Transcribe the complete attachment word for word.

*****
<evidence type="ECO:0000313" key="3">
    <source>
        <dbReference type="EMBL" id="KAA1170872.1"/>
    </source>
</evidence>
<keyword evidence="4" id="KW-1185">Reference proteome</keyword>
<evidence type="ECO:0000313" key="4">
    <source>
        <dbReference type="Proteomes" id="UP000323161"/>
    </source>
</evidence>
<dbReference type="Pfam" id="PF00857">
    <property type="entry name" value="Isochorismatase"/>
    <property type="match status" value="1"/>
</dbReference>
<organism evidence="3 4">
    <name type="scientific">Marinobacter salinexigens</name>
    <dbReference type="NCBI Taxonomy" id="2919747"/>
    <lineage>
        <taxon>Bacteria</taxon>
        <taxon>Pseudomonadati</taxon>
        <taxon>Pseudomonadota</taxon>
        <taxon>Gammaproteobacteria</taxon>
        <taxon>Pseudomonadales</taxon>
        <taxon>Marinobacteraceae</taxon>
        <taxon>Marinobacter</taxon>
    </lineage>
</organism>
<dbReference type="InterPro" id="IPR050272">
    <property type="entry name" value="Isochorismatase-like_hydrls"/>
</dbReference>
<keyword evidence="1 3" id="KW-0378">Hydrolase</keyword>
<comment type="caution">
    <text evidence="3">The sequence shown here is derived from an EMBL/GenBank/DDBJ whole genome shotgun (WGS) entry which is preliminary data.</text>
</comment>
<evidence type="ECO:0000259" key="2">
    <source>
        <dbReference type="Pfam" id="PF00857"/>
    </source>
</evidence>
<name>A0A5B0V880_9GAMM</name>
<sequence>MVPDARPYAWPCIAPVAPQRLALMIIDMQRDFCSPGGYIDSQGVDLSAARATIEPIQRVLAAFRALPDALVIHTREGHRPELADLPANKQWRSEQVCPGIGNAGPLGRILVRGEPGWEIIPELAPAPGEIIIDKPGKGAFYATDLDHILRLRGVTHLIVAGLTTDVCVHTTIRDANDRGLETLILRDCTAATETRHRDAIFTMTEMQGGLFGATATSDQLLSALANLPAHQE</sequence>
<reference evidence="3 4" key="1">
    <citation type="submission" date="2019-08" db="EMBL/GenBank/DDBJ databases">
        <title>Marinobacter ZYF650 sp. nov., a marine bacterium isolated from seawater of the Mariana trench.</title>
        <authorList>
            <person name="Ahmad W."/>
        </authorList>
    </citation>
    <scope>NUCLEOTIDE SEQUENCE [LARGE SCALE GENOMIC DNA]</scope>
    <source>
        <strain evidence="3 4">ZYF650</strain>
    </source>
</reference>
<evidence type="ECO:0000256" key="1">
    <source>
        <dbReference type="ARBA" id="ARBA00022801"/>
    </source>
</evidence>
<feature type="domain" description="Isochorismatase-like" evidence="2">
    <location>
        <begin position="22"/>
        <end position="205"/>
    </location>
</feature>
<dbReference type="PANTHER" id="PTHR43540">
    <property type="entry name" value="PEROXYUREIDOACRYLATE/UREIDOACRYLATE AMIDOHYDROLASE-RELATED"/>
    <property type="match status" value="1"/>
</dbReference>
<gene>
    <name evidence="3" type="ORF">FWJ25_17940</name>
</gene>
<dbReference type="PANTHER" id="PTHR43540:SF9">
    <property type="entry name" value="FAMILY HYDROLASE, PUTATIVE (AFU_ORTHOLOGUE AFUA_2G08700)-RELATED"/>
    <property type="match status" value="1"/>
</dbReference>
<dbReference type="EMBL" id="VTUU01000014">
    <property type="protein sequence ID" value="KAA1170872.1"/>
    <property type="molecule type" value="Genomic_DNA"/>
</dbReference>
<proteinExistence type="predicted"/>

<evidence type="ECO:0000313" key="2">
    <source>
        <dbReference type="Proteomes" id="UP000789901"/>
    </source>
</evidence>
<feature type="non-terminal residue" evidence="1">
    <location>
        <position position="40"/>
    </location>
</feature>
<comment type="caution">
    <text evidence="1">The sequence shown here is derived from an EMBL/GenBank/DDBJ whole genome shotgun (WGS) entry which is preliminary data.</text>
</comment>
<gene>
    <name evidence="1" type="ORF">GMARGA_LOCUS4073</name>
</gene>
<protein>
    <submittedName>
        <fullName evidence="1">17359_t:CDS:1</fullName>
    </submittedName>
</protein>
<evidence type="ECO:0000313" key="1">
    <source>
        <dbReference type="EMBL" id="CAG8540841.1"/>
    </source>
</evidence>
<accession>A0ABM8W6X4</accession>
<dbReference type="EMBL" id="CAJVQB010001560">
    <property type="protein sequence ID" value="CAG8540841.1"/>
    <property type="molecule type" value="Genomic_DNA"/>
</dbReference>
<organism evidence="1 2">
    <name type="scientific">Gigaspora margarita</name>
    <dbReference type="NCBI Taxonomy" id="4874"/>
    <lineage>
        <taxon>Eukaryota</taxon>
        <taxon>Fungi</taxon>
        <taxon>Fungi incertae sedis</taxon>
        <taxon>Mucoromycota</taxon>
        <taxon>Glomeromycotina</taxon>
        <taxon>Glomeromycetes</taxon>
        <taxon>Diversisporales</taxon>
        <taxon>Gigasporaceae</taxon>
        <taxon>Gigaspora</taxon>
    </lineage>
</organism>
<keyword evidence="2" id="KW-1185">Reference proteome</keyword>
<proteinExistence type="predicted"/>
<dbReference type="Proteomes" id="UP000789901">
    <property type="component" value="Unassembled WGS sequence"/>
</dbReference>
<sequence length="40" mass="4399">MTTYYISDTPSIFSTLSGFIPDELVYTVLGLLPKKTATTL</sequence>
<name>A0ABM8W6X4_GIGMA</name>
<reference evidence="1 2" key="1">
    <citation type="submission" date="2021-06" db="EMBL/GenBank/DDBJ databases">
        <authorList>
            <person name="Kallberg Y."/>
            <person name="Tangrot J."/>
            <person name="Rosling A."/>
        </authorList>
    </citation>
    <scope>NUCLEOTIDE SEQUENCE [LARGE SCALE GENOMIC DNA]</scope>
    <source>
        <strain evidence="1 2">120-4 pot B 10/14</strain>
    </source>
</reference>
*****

<evidence type="ECO:0000313" key="3">
    <source>
        <dbReference type="EMBL" id="KAA1170872.1"/>
    </source>
</evidence>
<keyword evidence="4" id="KW-1185">Reference proteome</keyword>
<evidence type="ECO:0000313" key="4">
    <source>
        <dbReference type="Proteomes" id="UP000323161"/>
    </source>
</evidence>
<dbReference type="Pfam" id="PF00857">
    <property type="entry name" value="Isochorismatase"/>
    <property type="match status" value="1"/>
</dbReference>
<organism evidence="3 4">
    <name type="scientific">Marinobacter salinexigens</name>
    <dbReference type="NCBI Taxonomy" id="2919747"/>
    <lineage>
        <taxon>Bacteria</taxon>
        <taxon>Pseudomonadati</taxon>
        <taxon>Pseudomonadota</taxon>
        <taxon>Gammaproteobacteria</taxon>
        <taxon>Pseudomonadales</taxon>
        <taxon>Marinobacteraceae</taxon>
        <taxon>Marinobacter</taxon>
    </lineage>
</organism>
<dbReference type="InterPro" id="IPR050272">
    <property type="entry name" value="Isochorismatase-like_hydrls"/>
</dbReference>
<keyword evidence="1 3" id="KW-0378">Hydrolase</keyword>
<comment type="caution">
    <text evidence="3">The sequence shown here is derived from an EMBL/GenBank/DDBJ whole genome shotgun (WGS) entry which is preliminary data.</text>
</comment>
<evidence type="ECO:0000259" key="2">
    <source>
        <dbReference type="Pfam" id="PF00857"/>
    </source>
</evidence>
<name>A0A5B0V880_9GAMM</name>
<sequence>MVPDARPYAWPCIAPVAPQRLALMIIDMQRDFCSPGGYIDSQGVDLSAARATIEPIQRVLAAFRALPDALVIHTREGHRPELADLPANKQWRSEQVCPGIGNAGPLGRILVRGEPGWEIIPELAPAPGEIIIDKPGKGAFYATDLDHILRLRGVTHLIVAGLTTDVCVHTTIRDANDRGLETLILRDCTAATETRHRDAIFTMTEMQGGLFGATATSDQLLSALANLPAHQE</sequence>
<reference evidence="3 4" key="1">
    <citation type="submission" date="2019-08" db="EMBL/GenBank/DDBJ databases">
        <title>Marinobacter ZYF650 sp. nov., a marine bacterium isolated from seawater of the Mariana trench.</title>
        <authorList>
            <person name="Ahmad W."/>
        </authorList>
    </citation>
    <scope>NUCLEOTIDE SEQUENCE [LARGE SCALE GENOMIC DNA]</scope>
    <source>
        <strain evidence="3 4">ZYF650</strain>
    </source>
</reference>
<evidence type="ECO:0000256" key="1">
    <source>
        <dbReference type="ARBA" id="ARBA00022801"/>
    </source>
</evidence>
<feature type="domain" description="Isochorismatase-like" evidence="2">
    <location>
        <begin position="22"/>
        <end position="205"/>
    </location>
</feature>
<dbReference type="PANTHER" id="PTHR43540">
    <property type="entry name" value="PEROXYUREIDOACRYLATE/UREIDOACRYLATE AMIDOHYDROLASE-RELATED"/>
    <property type="match status" value="1"/>
</dbReference>
<gene>
    <name evidence="3" type="ORF">FWJ25_17940</name>
</gene>
<dbReference type="PANTHER" id="PTHR43540:SF9">
    <property type="entry name" value="FAMILY HYDROLASE, PUTATIVE (AFU_ORTHOLOGUE AFUA_2G08700)-RELATED"/>
    <property type="match status" value="1"/>
</dbReference>
<dbReference type="EMBL" id="VTUU01000014">
    <property type="protein sequence ID" value="KAA1170872.1"/>
    <property type="molecule type" value="Genomic_DNA"/>
</dbReference>
<proteinExistence type="predicted"/>

<evidence type="ECO:0000313" key="2">
    <source>
        <dbReference type="Proteomes" id="UP000789901"/>
    </source>
</evidence>
<feature type="non-terminal residue" evidence="1">
    <location>
        <position position="40"/>
    </location>
</feature>
<comment type="caution">
    <text evidence="1">The sequence shown here is derived from an EMBL/GenBank/DDBJ whole genome shotgun (WGS) entry which is preliminary data.</text>
</comment>
<gene>
    <name evidence="1" type="ORF">GMARGA_LOCUS4073</name>
</gene>
<protein>
    <submittedName>
        <fullName evidence="1">17359_t:CDS:1</fullName>
    </submittedName>
</protein>
<evidence type="ECO:0000313" key="1">
    <source>
        <dbReference type="EMBL" id="CAG8540841.1"/>
    </source>
</evidence>
<accession>A0ABM8W6X4</accession>
<dbReference type="EMBL" id="CAJVQB010001560">
    <property type="protein sequence ID" value="CAG8540841.1"/>
    <property type="molecule type" value="Genomic_DNA"/>
</dbReference>
<organism evidence="1 2">
    <name type="scientific">Gigaspora margarita</name>
    <dbReference type="NCBI Taxonomy" id="4874"/>
    <lineage>
        <taxon>Eukaryota</taxon>
        <taxon>Fungi</taxon>
        <taxon>Fungi incertae sedis</taxon>
        <taxon>Mucoromycota</taxon>
        <taxon>Glomeromycotina</taxon>
        <taxon>Glomeromycetes</taxon>
        <taxon>Diversisporales</taxon>
        <taxon>Gigasporaceae</taxon>
        <taxon>Gigaspora</taxon>
    </lineage>
</organism>
<keyword evidence="2" id="KW-1185">Reference proteome</keyword>
<proteinExistence type="predicted"/>
<dbReference type="Proteomes" id="UP000789901">
    <property type="component" value="Unassembled WGS sequence"/>
</dbReference>
<sequence length="40" mass="4399">MTTYYISDTPSIFSTLSGFIPDELVYTVLGLLPKKTATTL</sequence>
<name>A0ABM8W6X4_GIGMA</name>
<reference evidence="1 2" key="1">
    <citation type="submission" date="2021-06" db="EMBL/GenBank/DDBJ databases">
        <authorList>
            <person name="Kallberg Y."/>
            <person name="Tangrot J."/>
            <person name="Rosling A."/>
        </authorList>
    </citation>
    <scope>NUCLEOTIDE SEQUENCE [LARGE SCALE GENOMIC DNA]</scope>
    <source>
        <strain evidence="1 2">120-4 pot B 10/14</strain>
    </source>
</reference>